Volume 2 Issue 15 - August 01, 2004
This year Delhi-based NGO Deepalaya is celebrating 25 years of good work. An educational organisation, set up to teach slum children, in recent years it has developed the objective of developing positive attitudes among parents and communities towards otherwise-talented physically and mentally challenged children. It believes that the way forward for such children is through mainstreaming them to improve their quality of life. Several children have already benefited from Deepalaya’s good works, and four disabled students are featured in Deepalaya’s book of 25 Child Achievers, published in July to celebrate the anniversary. We tell their stories below.
Saroj: Carving his own destiny
“We did not know how to manage him and used to keep him locked indoors,” were the words of Radhey Shyam, for none other than his own son, Saroj. Born with cerebral palsy, 22-year-old Saroj was considered a burden by his family, comprising three brothers and a sister. Residing at Transit Camp, South Delhi, Saroj was leading a restricted life.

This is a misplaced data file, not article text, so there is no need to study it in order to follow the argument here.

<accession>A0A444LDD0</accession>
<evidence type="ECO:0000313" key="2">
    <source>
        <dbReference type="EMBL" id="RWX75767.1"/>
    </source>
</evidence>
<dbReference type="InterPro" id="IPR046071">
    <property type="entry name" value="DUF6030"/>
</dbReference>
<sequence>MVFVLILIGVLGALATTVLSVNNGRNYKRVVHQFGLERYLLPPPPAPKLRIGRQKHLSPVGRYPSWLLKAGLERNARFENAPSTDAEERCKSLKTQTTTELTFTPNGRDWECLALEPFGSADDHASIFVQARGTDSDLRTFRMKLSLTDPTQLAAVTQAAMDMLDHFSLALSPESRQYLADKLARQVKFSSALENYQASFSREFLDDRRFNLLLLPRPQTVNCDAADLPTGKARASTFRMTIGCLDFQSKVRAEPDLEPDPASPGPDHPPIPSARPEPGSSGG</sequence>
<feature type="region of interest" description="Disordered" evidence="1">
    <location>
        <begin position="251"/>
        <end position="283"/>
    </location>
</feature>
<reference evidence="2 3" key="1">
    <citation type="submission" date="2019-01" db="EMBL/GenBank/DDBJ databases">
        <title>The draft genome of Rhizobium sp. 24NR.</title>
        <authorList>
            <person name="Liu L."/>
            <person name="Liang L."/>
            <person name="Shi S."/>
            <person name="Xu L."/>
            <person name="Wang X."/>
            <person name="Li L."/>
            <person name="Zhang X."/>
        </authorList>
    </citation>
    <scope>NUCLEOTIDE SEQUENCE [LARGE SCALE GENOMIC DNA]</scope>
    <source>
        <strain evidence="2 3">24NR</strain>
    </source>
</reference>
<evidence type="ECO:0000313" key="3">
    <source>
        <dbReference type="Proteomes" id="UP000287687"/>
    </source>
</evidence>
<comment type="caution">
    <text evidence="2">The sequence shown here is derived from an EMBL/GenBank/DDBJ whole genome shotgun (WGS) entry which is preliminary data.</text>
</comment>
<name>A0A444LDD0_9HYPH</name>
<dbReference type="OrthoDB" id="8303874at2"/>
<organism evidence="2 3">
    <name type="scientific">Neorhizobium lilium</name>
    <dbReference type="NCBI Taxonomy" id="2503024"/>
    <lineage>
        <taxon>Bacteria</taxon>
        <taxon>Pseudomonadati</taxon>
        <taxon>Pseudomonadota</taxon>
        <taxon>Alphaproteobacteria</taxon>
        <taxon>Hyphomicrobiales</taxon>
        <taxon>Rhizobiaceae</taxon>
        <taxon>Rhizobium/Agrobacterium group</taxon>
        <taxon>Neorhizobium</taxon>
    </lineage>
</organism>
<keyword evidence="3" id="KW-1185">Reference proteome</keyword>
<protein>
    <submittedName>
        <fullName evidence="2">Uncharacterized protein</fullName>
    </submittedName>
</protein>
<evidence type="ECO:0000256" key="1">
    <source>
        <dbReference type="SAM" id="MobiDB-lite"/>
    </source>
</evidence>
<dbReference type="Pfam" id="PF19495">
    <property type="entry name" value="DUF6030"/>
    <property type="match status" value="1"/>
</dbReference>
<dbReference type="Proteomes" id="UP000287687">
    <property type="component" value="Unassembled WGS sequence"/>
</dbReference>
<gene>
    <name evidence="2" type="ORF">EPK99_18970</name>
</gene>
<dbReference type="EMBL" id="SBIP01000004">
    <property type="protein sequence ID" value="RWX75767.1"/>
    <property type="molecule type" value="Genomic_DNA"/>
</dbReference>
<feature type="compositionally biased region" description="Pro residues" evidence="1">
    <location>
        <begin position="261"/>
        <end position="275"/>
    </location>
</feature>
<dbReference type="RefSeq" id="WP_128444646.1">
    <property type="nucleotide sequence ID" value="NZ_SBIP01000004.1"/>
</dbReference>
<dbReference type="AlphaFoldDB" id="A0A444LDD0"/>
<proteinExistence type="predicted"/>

This, however, is history.
In 1994, with a lot of persuasion, Saroj’s parents agreed to send him to the Special Unit of Deepalaya for the differently abled. He received basic education, speech and language therapy, and special education of identifying colours, alphabets and numbers.
After five years of training at the Special Unit, attempts were made to rehabiliate Saroj as is done in the case of all the other children. In this regard, the children undergo training in different activities like stitching, knitting and carpet making. Saroj, however, mastered a different art. Initially, he was trained in handling phone calls at the office. “He used to make the effort of getting up and running around the office to trace the receiver of the call. Never mind the distance,” recollects Mr Pradeep, manager, south Delhi project of Deepalaya. Since his physical disability hampered his movement, gradually he was trained in dialing numbers.
Over time, Saroj became confident of handling and making phone calls and Deepalaya took the initiative of helping him establish a STD booth in his locality from the disability quota. Today, he is the proud owner of Saroj Telecom Centre, his daily collection ranging between Rs 250-500, of which he earns a percentage permitted by the Telecom department. “Deepalaya helped me in becoming self sufficient by providing me an instrument of earning”, says Saroj. His telecom centre is more than two years old today and he manages it along with his father and brothers.